DENVER—The Obama administration’s crackdown on coal came under fire Tuesday as critics blamed the increase in regulations for the announced shuttering of eight coal plants and the anticipated retirement of hundreds more.
An industry analysis released Tuesday shows that more than 200 coal-based units, including 11 in Colorado, are scheduled to be shut down or converted as a result of the Environmental Protection Agency’s recent restrictions on mercury toxins and proposed rules on carbon emissions, coupled with falling natural-gas prices.
Meanwhile, Alpha Natural Resources announced that it would close eight coal plants and lay off 1,200 workers in Virginia, West Virginia and Pennsylvania, thanks to factors that include “a regulatory environment that’s aggressively aimed at constraining the use of coal,” Alpha CEO Kevin Crutchfield told the Associated Press.
“This is further evidence that EPA is waging a war on coal and a war on affordable electricity prices and jobs,” said America Coalition for Clean Coal Electricity president and CEO Mike Duncan in a statement. “EPA continues to ignore the damage that its new regulations are causing to the U.S. economy and to states that depend on coal for jobs and affordable electricity.”
The coal industry’s woes have the potential to spill over into the presidential campaign, given that the biggest coal states also happen to be swing states. The ACCCE report showed that five of the six states most affected by the expected closure of 204 coal-based electricity units are toss-ups, including Ohio, Pennsylvania, Virginia, North Carolina and Indiana.
Colorado, also a swing state, ranked ninth on the list of states projected to lose both coal-fired units and megawatts generated by coal-fired electricity plants. At least one Colorado mine, the New Elk coal mine near Trinidad, has already suspended production indefinitely.
In a statement Tuesday, the EPA framed the closures as a product of market forces, not government overreach.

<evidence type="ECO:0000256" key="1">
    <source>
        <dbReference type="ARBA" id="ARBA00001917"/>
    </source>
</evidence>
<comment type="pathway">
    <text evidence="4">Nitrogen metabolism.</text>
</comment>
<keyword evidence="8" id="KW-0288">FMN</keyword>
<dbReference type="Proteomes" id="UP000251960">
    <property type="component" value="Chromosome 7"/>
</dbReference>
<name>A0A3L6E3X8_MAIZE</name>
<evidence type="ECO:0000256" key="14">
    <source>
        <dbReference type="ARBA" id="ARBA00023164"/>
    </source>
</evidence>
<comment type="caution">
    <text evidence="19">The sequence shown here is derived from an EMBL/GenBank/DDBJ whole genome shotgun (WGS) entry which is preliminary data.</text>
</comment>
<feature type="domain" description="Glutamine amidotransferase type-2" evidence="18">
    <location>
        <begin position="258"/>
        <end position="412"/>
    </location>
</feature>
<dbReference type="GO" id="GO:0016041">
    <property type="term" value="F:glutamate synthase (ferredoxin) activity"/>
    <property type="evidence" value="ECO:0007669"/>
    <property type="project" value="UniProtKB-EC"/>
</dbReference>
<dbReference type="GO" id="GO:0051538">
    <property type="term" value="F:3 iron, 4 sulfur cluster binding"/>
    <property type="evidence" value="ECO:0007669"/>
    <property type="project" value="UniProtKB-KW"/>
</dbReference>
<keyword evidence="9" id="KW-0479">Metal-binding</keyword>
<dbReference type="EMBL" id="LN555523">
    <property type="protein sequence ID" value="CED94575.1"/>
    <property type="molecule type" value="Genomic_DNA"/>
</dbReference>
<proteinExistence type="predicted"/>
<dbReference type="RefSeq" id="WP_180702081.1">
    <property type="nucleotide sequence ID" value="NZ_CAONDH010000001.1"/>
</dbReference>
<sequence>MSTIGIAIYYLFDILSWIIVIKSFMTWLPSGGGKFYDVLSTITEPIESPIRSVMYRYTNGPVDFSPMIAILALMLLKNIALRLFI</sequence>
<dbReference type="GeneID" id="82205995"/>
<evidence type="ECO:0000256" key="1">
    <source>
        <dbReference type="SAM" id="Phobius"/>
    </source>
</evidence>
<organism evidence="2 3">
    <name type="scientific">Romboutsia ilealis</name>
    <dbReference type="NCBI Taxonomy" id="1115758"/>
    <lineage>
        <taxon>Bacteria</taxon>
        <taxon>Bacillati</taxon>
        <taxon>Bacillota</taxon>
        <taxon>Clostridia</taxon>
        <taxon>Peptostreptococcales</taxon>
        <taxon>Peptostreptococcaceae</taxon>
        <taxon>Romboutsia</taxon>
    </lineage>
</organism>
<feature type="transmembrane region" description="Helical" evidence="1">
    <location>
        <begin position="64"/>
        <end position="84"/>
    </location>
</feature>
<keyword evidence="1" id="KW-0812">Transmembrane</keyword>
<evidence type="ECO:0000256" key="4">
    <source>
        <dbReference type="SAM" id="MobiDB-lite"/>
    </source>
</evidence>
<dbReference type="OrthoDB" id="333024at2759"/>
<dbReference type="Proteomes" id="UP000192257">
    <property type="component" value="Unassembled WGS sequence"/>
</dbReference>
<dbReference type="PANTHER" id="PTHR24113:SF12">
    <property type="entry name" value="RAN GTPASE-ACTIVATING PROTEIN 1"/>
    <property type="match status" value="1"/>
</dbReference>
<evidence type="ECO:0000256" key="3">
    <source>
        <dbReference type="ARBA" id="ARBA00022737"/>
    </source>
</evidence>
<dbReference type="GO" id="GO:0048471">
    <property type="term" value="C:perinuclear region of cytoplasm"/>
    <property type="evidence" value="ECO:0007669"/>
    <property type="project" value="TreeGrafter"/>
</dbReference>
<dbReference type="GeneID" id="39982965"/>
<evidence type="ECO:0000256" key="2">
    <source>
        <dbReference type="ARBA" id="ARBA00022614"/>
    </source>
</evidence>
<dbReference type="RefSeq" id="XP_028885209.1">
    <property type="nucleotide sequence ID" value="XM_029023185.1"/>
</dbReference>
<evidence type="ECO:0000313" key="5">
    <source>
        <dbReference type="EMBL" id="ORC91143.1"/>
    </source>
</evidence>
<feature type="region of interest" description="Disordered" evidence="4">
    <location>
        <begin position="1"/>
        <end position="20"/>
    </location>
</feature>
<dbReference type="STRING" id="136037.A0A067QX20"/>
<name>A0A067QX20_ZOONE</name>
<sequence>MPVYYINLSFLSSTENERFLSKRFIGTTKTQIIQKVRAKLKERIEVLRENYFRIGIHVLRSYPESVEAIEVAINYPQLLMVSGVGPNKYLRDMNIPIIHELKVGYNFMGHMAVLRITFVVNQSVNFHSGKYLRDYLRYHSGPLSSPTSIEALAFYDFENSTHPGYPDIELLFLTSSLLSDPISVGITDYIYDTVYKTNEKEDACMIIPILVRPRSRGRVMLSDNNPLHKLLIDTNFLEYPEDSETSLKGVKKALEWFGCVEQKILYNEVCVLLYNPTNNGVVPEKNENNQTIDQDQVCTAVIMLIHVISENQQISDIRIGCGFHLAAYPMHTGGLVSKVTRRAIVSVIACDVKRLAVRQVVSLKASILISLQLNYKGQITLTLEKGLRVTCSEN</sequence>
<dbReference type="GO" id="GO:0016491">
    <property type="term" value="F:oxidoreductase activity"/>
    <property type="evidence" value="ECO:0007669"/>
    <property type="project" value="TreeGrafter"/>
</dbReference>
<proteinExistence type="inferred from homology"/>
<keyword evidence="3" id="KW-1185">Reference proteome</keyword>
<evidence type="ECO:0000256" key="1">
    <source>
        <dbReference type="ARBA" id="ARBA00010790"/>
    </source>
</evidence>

“Coal is expected to generate more of America’s electricity than any other fuel source, however, economic factors such as low natural gas prices, low electricity demand, and rising coal prices are reducing demand,” said the EPA in a statement to The Hill. “Market conditions in the power sector are driving business decisions that are completely independent from long-overdue pollution standards.”
House Republicans plan to spotlight the administration’s regulatory moves in a vote this week on a package of five bills known collectively as the Stop the War on Coal Act of 2012, which would “stop President Obama’s EPA from using the Clean Air Act to impose costly greenhouse gas regulations that would burden large sectors of the economy,” according to a statement by the House Energy and Commerce Committee.
The coal industry was hit hard in December by the EPA’s decision to finalize the mercury and air toxics standard, or Utility MACT rule. The standard imposes a mercury emissions limit for the first time on coal-fueled power plants.
The industry is also fighting the proposed first-ever carbon-emissions standards for new coal-fired power plants.
The Romney campaign released an ad Wednesday taking aim at President Obama’s coal policies. A miner in the television spot says, “Obama’s ruining the coal industry.”
Republican presidential nominee Mitt Romney is shown asking a group of miners, “We have 250 years of coal, why wouldn’t we use it?”
The ad can be viewed below: